Don Williams, country music's 'gentle giant', dead at 78

Emilio Banks
September 10, 2017

Don Williams was born May 27, 1939, in Floydada, Texas, and was playing guitar by the age of 12. He grew up in Portland, TX, graduating there in 1958. He was 78 years old. For his efforts, Williams received an alarm clock.

Williams played in a band with several friends during his teenage years, and started a family not too long after graduating high school, marrying his wife Joy in April 1960.

Williams spent seven years in the folk-style trio The Pozo Seco Singers, before moving to Nashville in 1970. The group inked a deal with Columbia Records, and were soon on the pop and easy listening charts with such hits as "Time" and "Look What You've Done". Jack "Cowboy" Clement signed Don as a songwriter to his publishing company, where he recorded demos for Allen Reynolds.

It's true: In a time of volume and digital precision in music, Williams' smooth, salt-of-the-earth recordings are a respite.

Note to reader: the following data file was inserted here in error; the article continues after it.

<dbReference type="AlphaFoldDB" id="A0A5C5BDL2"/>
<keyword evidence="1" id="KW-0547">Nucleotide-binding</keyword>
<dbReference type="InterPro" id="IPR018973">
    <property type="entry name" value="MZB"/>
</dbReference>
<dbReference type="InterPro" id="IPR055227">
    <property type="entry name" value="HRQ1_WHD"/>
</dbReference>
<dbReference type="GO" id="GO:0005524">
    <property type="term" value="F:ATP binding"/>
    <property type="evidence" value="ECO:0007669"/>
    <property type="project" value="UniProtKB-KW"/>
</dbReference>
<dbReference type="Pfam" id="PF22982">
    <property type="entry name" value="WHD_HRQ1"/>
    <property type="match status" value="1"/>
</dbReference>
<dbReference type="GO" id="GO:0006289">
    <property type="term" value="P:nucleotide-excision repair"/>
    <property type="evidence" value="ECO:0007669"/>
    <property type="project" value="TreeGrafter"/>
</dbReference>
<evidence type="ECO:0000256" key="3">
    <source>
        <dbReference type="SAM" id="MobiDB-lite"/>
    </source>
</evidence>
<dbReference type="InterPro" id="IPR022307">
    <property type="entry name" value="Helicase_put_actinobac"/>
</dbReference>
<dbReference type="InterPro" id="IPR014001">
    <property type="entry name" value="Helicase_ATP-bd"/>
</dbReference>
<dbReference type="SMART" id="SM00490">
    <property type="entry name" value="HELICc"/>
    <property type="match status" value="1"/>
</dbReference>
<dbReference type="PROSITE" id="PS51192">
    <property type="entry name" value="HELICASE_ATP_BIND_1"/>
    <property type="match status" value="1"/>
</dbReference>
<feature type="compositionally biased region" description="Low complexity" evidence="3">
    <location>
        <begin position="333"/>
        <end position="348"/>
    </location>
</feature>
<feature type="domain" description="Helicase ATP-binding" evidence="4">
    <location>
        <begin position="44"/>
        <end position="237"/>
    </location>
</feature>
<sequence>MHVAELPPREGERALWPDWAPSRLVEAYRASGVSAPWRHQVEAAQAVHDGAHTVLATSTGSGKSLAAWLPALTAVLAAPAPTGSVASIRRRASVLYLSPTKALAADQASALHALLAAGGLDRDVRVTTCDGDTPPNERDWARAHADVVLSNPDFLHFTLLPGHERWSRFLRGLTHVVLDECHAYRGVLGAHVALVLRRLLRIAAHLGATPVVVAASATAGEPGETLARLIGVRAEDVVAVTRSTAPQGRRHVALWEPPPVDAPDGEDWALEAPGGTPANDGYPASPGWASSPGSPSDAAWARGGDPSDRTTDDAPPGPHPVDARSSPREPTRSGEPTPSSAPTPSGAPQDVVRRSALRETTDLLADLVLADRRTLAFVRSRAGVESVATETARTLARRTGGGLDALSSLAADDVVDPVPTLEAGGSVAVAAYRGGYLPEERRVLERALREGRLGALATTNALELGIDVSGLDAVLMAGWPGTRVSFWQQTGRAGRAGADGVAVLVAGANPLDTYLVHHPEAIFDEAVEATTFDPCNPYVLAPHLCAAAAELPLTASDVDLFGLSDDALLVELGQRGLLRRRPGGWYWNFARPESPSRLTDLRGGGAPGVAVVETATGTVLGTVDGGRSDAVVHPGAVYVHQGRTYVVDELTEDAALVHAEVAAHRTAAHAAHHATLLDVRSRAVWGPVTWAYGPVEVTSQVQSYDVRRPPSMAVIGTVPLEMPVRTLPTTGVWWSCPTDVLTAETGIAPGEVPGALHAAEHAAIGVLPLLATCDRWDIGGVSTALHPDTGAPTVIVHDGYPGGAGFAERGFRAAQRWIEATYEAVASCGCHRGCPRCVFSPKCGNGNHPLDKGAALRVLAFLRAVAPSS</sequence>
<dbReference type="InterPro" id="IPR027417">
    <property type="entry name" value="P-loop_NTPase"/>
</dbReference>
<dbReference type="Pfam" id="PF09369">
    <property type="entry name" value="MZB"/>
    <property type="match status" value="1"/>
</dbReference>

In 1973, Williams made his chart debut with "The Shelter of Your Eyes" and had his first chart-topper with 1974's "I Wouldn't Want To Live If You Didn't Love Me".

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Known for his gently rumbling baritone, as well as his tall, lanky frame, Don's career yielding a catalog of timeless hit songs, including 21 No. 1 chart toppers, that remain popular today.

Williams had 17 number ones in the United States and was inducted into the Country Music Hall of Fame in 2010, before he retired in 2016. In the same year, he won the Academy of Country Music's Single Record of the Year trophy for "Tulsa Time".

His stardom also earned him a few movie roles, including a cameo as himself in 1980′s "Smokey and the Bandit II". In 2010, Williams was inducted into the Country Music Hall of Fame, to commemorate a lifetime of success. The country duo, who were brothers, formed in 1999 and had released eight studio albums.

Even after the hits tapered off, he continued to release albums and tour, often talking about retirement but never quite making it final. Following the tragic news, fans, friends, and fellow musicians paid tributes to the legend on social media. As a lifelong drummer, he chose to take a hiatus from playing music to report it.

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